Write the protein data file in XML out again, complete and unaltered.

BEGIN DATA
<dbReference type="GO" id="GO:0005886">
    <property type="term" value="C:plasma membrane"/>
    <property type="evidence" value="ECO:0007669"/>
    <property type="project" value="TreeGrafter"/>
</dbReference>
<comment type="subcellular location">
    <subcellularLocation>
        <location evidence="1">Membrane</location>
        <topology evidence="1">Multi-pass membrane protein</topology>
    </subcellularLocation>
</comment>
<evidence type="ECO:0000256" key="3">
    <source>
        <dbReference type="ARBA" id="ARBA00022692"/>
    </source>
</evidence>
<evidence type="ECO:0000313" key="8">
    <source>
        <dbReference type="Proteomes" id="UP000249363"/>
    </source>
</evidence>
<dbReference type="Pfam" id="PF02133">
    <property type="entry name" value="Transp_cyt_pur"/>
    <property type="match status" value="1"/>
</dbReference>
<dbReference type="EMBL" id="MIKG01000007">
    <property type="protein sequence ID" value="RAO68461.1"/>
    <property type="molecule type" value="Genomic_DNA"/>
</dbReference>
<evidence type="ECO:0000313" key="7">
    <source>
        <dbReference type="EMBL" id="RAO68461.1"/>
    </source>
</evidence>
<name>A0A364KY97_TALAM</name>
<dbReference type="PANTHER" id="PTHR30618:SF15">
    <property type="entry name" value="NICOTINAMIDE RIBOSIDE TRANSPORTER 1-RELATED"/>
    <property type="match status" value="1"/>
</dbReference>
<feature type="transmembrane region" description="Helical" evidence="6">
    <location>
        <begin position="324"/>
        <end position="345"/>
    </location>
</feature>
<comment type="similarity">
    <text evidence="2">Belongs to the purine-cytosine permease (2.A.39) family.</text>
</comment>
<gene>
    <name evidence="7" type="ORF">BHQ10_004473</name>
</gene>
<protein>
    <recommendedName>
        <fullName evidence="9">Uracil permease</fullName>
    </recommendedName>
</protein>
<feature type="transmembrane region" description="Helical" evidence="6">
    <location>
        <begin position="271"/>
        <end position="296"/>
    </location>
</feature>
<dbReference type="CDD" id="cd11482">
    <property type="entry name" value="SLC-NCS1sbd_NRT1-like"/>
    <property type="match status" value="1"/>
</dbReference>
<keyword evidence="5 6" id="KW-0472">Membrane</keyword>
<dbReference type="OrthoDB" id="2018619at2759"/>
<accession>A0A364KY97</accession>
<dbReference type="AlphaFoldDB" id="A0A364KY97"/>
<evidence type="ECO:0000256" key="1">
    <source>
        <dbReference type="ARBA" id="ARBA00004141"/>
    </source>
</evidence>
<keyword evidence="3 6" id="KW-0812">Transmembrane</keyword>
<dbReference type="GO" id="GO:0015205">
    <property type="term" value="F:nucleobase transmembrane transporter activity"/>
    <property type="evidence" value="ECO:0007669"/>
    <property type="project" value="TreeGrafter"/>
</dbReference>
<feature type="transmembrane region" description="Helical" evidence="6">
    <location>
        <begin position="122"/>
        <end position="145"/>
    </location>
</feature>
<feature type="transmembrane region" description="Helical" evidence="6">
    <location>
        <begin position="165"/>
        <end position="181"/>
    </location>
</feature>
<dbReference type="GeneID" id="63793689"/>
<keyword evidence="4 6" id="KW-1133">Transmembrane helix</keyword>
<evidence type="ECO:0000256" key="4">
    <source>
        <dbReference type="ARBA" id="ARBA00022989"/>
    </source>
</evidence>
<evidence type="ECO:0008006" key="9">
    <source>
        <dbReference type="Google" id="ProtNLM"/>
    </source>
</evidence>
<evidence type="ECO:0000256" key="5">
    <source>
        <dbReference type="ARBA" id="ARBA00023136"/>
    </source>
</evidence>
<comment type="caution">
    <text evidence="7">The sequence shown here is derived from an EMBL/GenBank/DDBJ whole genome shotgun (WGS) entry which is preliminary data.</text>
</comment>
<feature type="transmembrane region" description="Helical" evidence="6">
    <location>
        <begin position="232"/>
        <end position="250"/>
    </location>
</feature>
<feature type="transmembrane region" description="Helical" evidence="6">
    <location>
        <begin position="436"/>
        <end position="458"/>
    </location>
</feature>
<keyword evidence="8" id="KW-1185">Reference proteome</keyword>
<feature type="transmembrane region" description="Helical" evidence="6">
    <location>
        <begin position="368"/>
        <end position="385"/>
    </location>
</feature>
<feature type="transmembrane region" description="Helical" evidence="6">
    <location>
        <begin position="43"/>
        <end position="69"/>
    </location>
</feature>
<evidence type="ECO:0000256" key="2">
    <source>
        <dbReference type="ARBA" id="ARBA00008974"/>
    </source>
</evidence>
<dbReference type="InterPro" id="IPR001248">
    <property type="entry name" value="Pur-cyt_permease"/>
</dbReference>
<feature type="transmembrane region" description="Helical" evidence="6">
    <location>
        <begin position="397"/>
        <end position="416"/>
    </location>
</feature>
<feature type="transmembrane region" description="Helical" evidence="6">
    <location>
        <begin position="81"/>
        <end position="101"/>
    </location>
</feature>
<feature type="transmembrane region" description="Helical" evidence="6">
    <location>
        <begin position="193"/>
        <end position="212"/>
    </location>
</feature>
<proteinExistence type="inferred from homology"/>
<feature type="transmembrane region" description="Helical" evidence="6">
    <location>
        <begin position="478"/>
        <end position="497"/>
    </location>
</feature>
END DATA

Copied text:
<dbReference type="GO" id="GO:0005886">
    <property type="term" value="C:plasma membrane"/>
    <property type="evidence" value="ECO:0007669"/>
    <property type="project" value="TreeGrafter"/>
</dbReference>
<comment type="subcellular location">
    <subcellularLocation>
        <location evidence="1">Membrane</location>
        <topology evidence="1">Multi-pass membrane protein</topology>
    </subcellularLocation>
</comment>
<evidence type="ECO:0000256" key="3">
    <source>
        <dbReference type="ARBA" id="ARBA00022692"/>
    </source>
</evidence>
<evidence type="ECO:0000313" key="8">
    <source>
        <dbReference type="Proteomes" id="UP000249363"/>
    </source>
</evidence>
<dbReference type="Pfam" id="PF02133">
    <property type="entry name" value="Transp_cyt_pur"/>
    <property type="match status" value="1"/>
</dbReference>
<dbReference type="EMBL" id="MIKG01000007">
    <property type="protein sequence ID" value="RAO68461.1"/>
    <property type="molecule type" value="Genomic_DNA"/>
</dbReference>
<evidence type="ECO:0000313" key="7">
    <source>
        <dbReference type="EMBL" id="RAO68461.1"/>
    </source>
</evidence>
<name>A0A364KY97_TALAM</name>
<dbReference type="PANTHER" id="PTHR30618:SF15">
    <property type="entry name" value="NICOTINAMIDE RIBOSIDE TRANSPORTER 1-RELATED"/>
    <property type="match status" value="1"/>
</dbReference>
<feature type="transmembrane region" description="Helical" evidence="6">
    <location>
        <begin position="324"/>
        <end position="345"/>
    </location>
</feature>
<comment type="similarity">
    <text evidence="2">Belongs to the purine-cytosine permease (2.A.39) family.</text>
</comment>
<gene>
    <name evidence="7" type="ORF">BHQ10_004473</name>
</gene>
<protein>
    <recommendedName>
        <fullName evidence="9">Uracil permease</fullName>
    </recommendedName>
</protein>
<feature type="transmembrane region" description="Helical" evidence="6">
    <location>
        <begin position="271"/>
        <end position="296"/>
    </location>
</feature>
<dbReference type="CDD" id="cd11482">
    <property type="entry name" value="SLC-NCS1sbd_NRT1-like"/>
    <property type="match status" value="1"/>
</dbReference>
<keyword evidence="5 6" id="KW-0472">Membrane</keyword>
<dbReference type="OrthoDB" id="2018619at2759"/>
<accession>A0A364KY97</accession>
<dbReference type="AlphaFoldDB" id="A0A364KY97"/>
<evidence type="ECO:0000256" key="1">
    <source>
        <dbReference type="ARBA" id="ARBA00004141"/>
    </source>
</evidence>
<keyword evidence="3 6" id="KW-0812">Transmembrane</keyword>
<dbReference type="GO" id="GO:0015205">
    <property type="term" value="F:nucleobase transmembrane transporter activity"/>
    <property type="evidence" value="ECO:0007669"/>
    <property type="project" value="TreeGrafter"/>
</dbReference>
<feature type="transmembrane region" description="Helical" evidence="6">
    <location>
        <begin position="122"/>
        <end position="145"/>
    </location>
</feature>
<feature type="transmembrane region" description="Helical" evidence="6">
    <location>
        <begin position="165"/>
        <end position="181"/>
    </location>
</feature>
<dbReference type="GeneID" id="63793689"/>
<keyword evidence="4 6" id="KW-1133">Transmembrane helix</keyword>
<evidence type="ECO:0000256" key="4">
    <source>
        <dbReference type="ARBA" id="ARBA00022989"/>
    </source>
</evidence>
<evidence type="ECO:0008006" key="9">
    <source>
        <dbReference type="Google" id="ProtNLM"/>
    </source>
</evidence>
<evidence type="ECO:0000256" key="5">
    <source>
        <dbReference type="ARBA" id="ARBA00023136"/>
    </source>
</evidence>
<comment type="caution">
    <text evidence="7">The sequence shown here is derived from an EMBL/GenBank/DDBJ whole genome shotgun (WGS) entry which is preliminary data.</text>
</comment>
<feature type="transmembrane region" description="Helical" evidence="6">
    <location>
        <begin position="232"/>
        <end position="250"/>
    </location>
</feature>
<feature type="transmembrane region" description="Helical" evidence="6">
    <location>
        <begin position="436"/>
        <end position="458"/>
    </location>
</feature>
<keyword evidence="8" id="KW-1185">Reference proteome</keyword>
<feature type="transmembrane region" description="Helical" evidence="6">
    <location>
        <begin position="368"/>
        <end position="385"/>
    </location>
</feature>
<feature type="transmembrane region" description="Helical" evidence="6">
    <location>
        <begin position="43"/>
        <end position="69"/>
    </location>
</feature>
<evidence type="ECO:0000256" key="2">
    <source>
        <dbReference type="ARBA" id="ARBA00008974"/>
    </source>
</evidence>
<dbReference type="InterPro" id="IPR001248">
    <property type="entry name" value="Pur-cyt_permease"/>
</dbReference>
<feature type="transmembrane region" description="Helical" evidence="6">
    <location>
        <begin position="397"/>
        <end position="416"/>
    </location>
</feature>
<feature type="transmembrane region" description="Helical" evidence="6">
    <location>
        <begin position="81"/>
        <end position="101"/>
    </location>
</feature>
<feature type="transmembrane region" description="Helical" evidence="6">
    <location>
        <begin position="193"/>
        <end position="212"/>
    </location>
</feature>
<proteinExistence type="inferred from homology"/>
<feature type="transmembrane region" description="Helical" evidence="6">
    <location>
        <begin position="478"/>
        <end position="497"/>
    </location>
</feature>